A Orthodox Church, Ochrid

Subsequently we spent much of our time together studying language, dancing the Kolo with the locals to traditional folk music on Sunday in Fortress Park, traveling to quaint traditional villages throughout Macedonia, experiencing local customs, music, food, and folklore. Drinking our share of local wine and slivovitza, hiking in the mountains, and simply communicating with people about their life and philosophies, having become more fluent in Macedonian. I was in the constant state of adding good things to my life. This pushed back the bad and stifled those inner voices. Mim was teaching me how to be fearless. People everywhere were not strange or different, but just trying to be their genuine self and I was learning how to celebrate that fact. I was learning to live joyously, without judgement, accepting people for who they are. It made me realize that I had sex before, but I had not loved before. It was in an old abandon shepherd’s house in Kruševo where we sat down to rest from hiking in the mountains in late winter. There was a gentle and quiet snow falling and we sat without saying anything to one another. Just enjoying the moment. My mind wanting to process this moment as a freeze frame, never to forget, and never to discard. It was a kind of quiet you hear in moments like this; you swear there is a background hum, a low vibration that is the noise that life makes carrying out its involuntary processes. The sound of a universe that is alive. We do not think in words or a language, but in feelings, a gestalt. A feeling that begs to find the right words, the right syntax and the right voice to make it known to someone else. It is difficult to put these feelings, and the nature of the relationship into words, because the whole is greater than it parts, there are emergent properties. This was much more than a friendship and what was the destination?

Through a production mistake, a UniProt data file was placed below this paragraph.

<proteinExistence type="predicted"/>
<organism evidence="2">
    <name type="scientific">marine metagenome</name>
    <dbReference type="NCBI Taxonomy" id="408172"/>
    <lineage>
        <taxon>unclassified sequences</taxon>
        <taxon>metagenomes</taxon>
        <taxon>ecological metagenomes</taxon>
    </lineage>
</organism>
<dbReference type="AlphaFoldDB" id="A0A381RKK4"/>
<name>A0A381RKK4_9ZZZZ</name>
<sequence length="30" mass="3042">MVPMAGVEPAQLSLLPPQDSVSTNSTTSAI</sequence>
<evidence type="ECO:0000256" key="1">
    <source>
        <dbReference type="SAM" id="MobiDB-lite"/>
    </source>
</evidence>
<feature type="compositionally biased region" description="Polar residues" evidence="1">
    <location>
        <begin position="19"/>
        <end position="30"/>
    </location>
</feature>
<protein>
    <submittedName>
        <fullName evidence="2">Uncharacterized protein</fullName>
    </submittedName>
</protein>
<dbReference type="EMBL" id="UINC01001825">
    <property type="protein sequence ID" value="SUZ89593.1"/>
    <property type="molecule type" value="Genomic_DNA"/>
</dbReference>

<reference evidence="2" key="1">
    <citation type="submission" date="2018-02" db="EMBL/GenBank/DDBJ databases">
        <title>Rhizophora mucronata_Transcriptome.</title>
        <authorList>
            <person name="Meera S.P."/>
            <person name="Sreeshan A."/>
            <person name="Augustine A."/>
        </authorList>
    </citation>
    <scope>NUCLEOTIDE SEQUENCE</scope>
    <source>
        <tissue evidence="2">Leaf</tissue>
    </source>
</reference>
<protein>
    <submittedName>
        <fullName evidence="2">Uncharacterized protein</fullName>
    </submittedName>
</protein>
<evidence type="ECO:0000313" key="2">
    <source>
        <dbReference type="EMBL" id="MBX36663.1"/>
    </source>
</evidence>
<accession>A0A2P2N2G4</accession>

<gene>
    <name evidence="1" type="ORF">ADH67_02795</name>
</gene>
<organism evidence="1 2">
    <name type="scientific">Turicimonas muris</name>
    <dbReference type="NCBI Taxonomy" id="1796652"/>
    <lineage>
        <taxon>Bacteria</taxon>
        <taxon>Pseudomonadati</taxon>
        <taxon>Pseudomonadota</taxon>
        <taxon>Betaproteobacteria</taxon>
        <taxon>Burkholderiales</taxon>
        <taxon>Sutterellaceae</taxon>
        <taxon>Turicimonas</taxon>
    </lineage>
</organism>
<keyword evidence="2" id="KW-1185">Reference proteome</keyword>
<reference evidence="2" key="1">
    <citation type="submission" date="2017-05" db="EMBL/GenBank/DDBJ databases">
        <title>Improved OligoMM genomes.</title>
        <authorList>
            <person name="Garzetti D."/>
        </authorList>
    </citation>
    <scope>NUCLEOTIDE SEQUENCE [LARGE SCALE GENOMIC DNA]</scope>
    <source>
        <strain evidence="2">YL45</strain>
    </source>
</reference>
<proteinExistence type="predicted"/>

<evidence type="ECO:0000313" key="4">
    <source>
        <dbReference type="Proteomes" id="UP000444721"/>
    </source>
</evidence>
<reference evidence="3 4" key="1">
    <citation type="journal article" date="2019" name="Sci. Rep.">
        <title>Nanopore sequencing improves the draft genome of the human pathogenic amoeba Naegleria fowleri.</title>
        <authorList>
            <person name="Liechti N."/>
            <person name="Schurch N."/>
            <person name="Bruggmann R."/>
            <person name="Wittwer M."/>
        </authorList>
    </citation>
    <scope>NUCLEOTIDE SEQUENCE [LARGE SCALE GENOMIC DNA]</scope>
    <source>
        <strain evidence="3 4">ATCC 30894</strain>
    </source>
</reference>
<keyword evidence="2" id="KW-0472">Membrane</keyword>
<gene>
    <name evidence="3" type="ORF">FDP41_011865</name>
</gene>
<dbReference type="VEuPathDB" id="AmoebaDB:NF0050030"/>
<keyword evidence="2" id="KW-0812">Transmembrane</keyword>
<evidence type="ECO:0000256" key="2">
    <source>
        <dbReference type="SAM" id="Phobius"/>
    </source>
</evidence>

Our yearlong cultural exchanges were coming to an end. As the end approached our conversation turned to what we were going to do after we fulfilled our academic obligations. Mim was obliged to return to Holland and I to the United States. A mutual promise to reunite in late summer to seek our destination seemed like a plan. I remember the late spring day at the train station in Skopje saying our goodbyes. It was sad moment reviewing the richness of language, culture, food, folklore, feeling of learning and accomplishment we experienced and how this relationship changed me as person. She reluctantly climbed aboard the train that followed the old Arlberg Orient Express route. As the train left the station a void began to open which allowed all the thoughts, responsibilities, and problems from my life that were overshadowed by all the good that had been added over the past year trickled into my consciousness. Incrementally that trickle became a current and subsequently a wave. All those new and wonderful things added to my life, left on the Orient Express for points west.